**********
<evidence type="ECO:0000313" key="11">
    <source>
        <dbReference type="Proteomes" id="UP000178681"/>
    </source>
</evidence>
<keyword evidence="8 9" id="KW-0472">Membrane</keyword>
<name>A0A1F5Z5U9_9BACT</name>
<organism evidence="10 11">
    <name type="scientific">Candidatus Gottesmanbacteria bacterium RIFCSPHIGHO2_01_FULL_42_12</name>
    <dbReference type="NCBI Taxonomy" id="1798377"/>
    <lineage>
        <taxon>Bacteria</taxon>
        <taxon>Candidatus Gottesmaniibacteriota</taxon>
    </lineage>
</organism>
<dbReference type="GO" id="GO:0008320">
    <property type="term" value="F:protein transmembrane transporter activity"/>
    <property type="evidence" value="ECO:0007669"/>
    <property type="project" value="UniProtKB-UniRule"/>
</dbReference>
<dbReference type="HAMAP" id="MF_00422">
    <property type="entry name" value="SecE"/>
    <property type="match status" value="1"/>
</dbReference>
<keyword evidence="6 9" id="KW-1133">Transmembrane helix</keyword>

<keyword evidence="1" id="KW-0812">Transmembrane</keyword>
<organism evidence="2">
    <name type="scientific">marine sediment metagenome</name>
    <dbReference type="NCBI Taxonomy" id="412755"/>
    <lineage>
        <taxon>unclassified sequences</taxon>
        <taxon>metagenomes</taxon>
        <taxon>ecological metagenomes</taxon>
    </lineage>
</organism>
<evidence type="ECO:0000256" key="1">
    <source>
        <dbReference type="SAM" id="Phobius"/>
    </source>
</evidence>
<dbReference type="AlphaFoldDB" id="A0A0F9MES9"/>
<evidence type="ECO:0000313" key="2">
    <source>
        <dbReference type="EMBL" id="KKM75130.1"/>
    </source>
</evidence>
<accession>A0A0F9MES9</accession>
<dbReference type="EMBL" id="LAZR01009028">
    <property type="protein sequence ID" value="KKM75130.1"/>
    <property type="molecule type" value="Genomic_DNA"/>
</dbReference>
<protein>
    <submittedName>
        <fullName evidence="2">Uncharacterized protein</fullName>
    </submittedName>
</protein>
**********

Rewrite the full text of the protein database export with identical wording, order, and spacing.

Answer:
<evidence type="ECO:0000313" key="11">
    <source>
        <dbReference type="Proteomes" id="UP000178681"/>
    </source>
</evidence>
<keyword evidence="8 9" id="KW-0472">Membrane</keyword>
<name>A0A1F5Z5U9_9BACT</name>
<organism evidence="10 11">
    <name type="scientific">Candidatus Gottesmanbacteria bacterium RIFCSPHIGHO2_01_FULL_42_12</name>
    <dbReference type="NCBI Taxonomy" id="1798377"/>
    <lineage>
        <taxon>Bacteria</taxon>
        <taxon>Candidatus Gottesmaniibacteriota</taxon>
    </lineage>
</organism>
<dbReference type="GO" id="GO:0008320">
    <property type="term" value="F:protein transmembrane transporter activity"/>
    <property type="evidence" value="ECO:0007669"/>
    <property type="project" value="UniProtKB-UniRule"/>
</dbReference>
<dbReference type="HAMAP" id="MF_00422">
    <property type="entry name" value="SecE"/>
    <property type="match status" value="1"/>
</dbReference>
<keyword evidence="6 9" id="KW-1133">Transmembrane helix</keyword>

<keyword evidence="1" id="KW-0812">Transmembrane</keyword>
<organism evidence="2">
    <name type="scientific">marine sediment metagenome</name>
    <dbReference type="NCBI Taxonomy" id="412755"/>
    <lineage>
        <taxon>unclassified sequences</taxon>
        <taxon>metagenomes</taxon>
        <taxon>ecological metagenomes</taxon>
    </lineage>
</organism>
<evidence type="ECO:0000256" key="1">
    <source>
        <dbReference type="SAM" id="Phobius"/>
    </source>
</evidence>
<dbReference type="AlphaFoldDB" id="A0A0F9MES9"/>
<evidence type="ECO:0000313" key="2">
    <source>
        <dbReference type="EMBL" id="KKM75130.1"/>
    </source>
</evidence>
<accession>A0A0F9MES9</accession>
<dbReference type="EMBL" id="LAZR01009028">
    <property type="protein sequence ID" value="KKM75130.1"/>
    <property type="molecule type" value="Genomic_DNA"/>
</dbReference>
<protein>
    <submittedName>
        <fullName evidence="2">Uncharacterized protein</fullName>
    </submittedName>
</protein>